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Writing Tips for Fiction Writers!
   
   

   






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  Plotting Inspiration
by Tina Morgan

Inspiration strikes every writer at different times and in a wide variety of ways but what do you do if you want to write but you don't know what to write about?

First, relax. That problem has stumped more than one talented writer and the surest way to stifle your muse is to worry too much about coming up with the "perfect" idea.

Plots do not exist in a vacuum. They need characters to evolve and grow. Those characters need conflict or problems to cope with throughout the story. So if you're not sure what you want your story to be about consider 'who' you would like your protagonist to be.

The new or insecure writer may want to use a main character that they can relate to and understand. For the more experienced writer, try tackling someone you donít identify with and do some research into who/what your protagonist is. The world you place them in should be one you know or find interesting enough to research or create.

For the beginning fantasy or science fiction writer who is feeling overwhelmed with the creation stage of the story, he/she might want to use existing worlds (not copyrighted ones unless you're sticking to fan-fiction which isn't publishable for money). World building can be a daunting task and if it frightens instead of inspiring you, hold off on attempting it until you're a little more confident in your work.

Building on a basic plot idea can be fun if you allow yourself to relax and enjoy the process. Let's take a basic murder mystery and consider the ways to build the story. In its simplest terms you know a murder is going to occur. Where do you go from there? Think about the parts of the story and work out from the one that inspires you the most. If you like working with characters then decide whom you're going to start with, the victim, the murderer or the person who solves the crime.

Characterization:
Age
Physical traits and limitations
Social standing
Economic condition
Family background
Health Ė mental and physical

Where does your murder take place?

Setting:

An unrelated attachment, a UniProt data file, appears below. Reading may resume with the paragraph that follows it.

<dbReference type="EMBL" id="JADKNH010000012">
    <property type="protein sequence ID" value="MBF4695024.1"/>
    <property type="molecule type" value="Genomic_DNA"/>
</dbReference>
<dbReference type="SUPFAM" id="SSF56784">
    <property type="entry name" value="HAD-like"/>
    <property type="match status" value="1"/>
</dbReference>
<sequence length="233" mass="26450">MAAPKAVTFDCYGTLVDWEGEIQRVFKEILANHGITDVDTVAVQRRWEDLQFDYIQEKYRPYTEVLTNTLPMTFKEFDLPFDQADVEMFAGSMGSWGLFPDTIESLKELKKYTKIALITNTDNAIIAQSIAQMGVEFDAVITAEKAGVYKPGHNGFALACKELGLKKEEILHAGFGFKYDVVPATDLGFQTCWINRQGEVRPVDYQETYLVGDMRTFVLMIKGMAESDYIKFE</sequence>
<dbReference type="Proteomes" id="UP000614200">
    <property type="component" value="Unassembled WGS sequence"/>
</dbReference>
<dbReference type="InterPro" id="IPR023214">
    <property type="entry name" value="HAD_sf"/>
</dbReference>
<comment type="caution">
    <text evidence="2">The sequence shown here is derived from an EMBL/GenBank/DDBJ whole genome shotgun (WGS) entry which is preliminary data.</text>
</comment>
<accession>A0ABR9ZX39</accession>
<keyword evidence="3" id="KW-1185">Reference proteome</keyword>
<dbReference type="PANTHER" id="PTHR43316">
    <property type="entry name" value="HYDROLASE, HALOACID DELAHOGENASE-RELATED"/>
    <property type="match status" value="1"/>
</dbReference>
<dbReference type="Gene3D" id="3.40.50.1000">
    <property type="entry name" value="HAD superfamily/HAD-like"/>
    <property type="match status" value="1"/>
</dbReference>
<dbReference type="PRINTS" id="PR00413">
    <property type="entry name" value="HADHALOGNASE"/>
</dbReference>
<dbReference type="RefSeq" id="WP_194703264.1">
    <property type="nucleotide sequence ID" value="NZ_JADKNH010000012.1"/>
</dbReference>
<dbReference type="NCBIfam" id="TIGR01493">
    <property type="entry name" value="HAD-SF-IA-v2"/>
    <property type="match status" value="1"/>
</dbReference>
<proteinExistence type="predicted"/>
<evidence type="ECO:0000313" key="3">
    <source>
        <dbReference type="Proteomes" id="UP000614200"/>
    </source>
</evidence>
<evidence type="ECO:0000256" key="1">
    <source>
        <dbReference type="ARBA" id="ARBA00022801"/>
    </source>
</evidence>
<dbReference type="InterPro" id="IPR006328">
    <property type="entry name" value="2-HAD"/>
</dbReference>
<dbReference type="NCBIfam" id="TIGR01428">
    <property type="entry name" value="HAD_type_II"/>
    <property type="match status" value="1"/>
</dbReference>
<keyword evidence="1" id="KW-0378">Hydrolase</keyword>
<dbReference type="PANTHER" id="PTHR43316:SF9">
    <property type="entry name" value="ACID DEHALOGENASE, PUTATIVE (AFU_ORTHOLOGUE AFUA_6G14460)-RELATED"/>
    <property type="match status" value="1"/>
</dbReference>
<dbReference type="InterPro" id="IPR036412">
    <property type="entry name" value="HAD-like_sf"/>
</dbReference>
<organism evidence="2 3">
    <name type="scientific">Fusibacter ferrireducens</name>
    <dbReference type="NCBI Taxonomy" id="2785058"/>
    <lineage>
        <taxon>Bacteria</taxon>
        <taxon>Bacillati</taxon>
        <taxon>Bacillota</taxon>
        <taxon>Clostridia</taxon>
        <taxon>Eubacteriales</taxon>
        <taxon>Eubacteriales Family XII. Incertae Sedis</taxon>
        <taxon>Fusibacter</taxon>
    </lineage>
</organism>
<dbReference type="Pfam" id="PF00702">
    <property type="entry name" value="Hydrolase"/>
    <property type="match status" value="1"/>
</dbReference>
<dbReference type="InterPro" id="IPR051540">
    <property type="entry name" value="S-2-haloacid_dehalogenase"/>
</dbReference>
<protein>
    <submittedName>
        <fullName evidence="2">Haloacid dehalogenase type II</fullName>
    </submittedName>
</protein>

What era?
What geographic location? Which country?
Rural or city?
Mountains, desert, or on a boat in the middle of a lake or ocean?


Motivation:
Money
Passion
Jealousy
Patriotic or religious beliefs
To hide information
For the thrill of it.

Motivation can be the strongest element of your plot. Our characters must always have reasons for behaving the way they do, even if that reason is simply because what they're doing makes them "feel" good. Take all the information you've decided upon about your character. Examine their personality and work from there. Have fun with the story. Most of us have a person in our lives that we wish would go away. Sometimes using that person's personality for your victim can provide all the inspiration you need to get started. Some writers will recoil at that suggestion. For those I recommend looking at the places they like to visit or at their own hobbies and jobs. Dick Francis has written several best selling novels based on his prior experience in the horse racing industry.

Most of this article may feel like very basic for an experienced writer but even the most prolific writers can occasionally find themselves stuck for an idea, be it for a novel, short story or even the next scene in their work in progress. One of the best ways to work through writer's block or lack of inspiration is to look at the things that inspire and interest you and then begin to ask questions about the person and situation you would like to visit as you write.



© Copyright 2003 Tina Morgan




 

 

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